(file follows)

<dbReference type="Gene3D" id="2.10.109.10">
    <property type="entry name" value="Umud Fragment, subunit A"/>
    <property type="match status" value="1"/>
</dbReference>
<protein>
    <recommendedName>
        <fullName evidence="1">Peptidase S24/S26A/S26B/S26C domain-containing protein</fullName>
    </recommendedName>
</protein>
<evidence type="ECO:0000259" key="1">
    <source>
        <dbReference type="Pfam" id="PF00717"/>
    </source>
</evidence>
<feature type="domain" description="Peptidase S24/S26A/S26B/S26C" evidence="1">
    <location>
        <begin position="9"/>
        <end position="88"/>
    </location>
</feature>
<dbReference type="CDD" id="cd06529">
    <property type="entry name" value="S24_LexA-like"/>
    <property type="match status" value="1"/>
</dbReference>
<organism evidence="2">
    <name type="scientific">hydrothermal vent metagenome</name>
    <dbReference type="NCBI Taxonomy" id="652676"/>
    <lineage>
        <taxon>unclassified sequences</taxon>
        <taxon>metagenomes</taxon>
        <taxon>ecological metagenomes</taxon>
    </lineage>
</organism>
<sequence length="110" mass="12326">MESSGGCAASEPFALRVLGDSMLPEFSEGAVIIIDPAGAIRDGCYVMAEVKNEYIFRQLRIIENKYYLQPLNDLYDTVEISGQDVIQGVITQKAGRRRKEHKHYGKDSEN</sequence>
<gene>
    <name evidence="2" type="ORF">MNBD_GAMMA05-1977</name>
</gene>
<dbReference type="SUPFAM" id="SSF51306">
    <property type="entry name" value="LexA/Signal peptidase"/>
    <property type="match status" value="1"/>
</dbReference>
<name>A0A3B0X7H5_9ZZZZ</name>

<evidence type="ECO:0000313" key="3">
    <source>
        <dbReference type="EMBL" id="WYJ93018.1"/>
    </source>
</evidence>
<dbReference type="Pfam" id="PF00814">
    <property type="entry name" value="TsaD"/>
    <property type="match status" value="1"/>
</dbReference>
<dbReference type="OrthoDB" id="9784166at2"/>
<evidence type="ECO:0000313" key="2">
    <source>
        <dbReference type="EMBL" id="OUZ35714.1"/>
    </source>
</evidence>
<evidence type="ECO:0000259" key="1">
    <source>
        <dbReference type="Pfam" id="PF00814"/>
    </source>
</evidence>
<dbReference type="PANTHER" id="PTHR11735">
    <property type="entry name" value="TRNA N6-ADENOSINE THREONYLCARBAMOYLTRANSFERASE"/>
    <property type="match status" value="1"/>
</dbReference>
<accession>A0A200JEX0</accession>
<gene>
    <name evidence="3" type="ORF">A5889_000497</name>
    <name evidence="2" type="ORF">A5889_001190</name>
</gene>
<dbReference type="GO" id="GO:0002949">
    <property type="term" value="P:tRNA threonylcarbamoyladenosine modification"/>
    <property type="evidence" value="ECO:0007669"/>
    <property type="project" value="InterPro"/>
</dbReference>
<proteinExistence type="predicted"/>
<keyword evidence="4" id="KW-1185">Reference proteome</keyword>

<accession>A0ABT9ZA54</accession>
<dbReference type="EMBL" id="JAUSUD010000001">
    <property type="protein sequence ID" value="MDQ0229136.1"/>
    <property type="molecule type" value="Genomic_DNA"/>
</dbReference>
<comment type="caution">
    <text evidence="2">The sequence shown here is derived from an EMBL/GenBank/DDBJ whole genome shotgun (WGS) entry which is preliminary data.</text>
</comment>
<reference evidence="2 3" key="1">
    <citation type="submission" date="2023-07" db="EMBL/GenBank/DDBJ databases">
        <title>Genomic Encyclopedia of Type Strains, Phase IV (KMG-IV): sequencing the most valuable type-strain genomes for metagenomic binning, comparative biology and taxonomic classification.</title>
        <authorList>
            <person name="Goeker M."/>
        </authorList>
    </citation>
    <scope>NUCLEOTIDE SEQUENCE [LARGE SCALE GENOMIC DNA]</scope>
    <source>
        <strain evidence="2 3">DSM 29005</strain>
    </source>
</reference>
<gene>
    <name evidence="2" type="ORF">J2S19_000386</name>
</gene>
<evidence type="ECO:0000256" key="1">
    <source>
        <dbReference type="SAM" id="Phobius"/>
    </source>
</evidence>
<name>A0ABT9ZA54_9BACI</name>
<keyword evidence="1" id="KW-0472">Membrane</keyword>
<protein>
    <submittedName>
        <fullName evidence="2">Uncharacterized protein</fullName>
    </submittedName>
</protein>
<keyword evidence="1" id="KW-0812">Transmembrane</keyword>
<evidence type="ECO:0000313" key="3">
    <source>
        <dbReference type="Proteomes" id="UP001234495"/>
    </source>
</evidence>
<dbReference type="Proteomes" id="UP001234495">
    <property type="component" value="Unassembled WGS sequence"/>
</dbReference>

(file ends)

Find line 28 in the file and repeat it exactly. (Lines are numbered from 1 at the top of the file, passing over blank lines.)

    <lineage>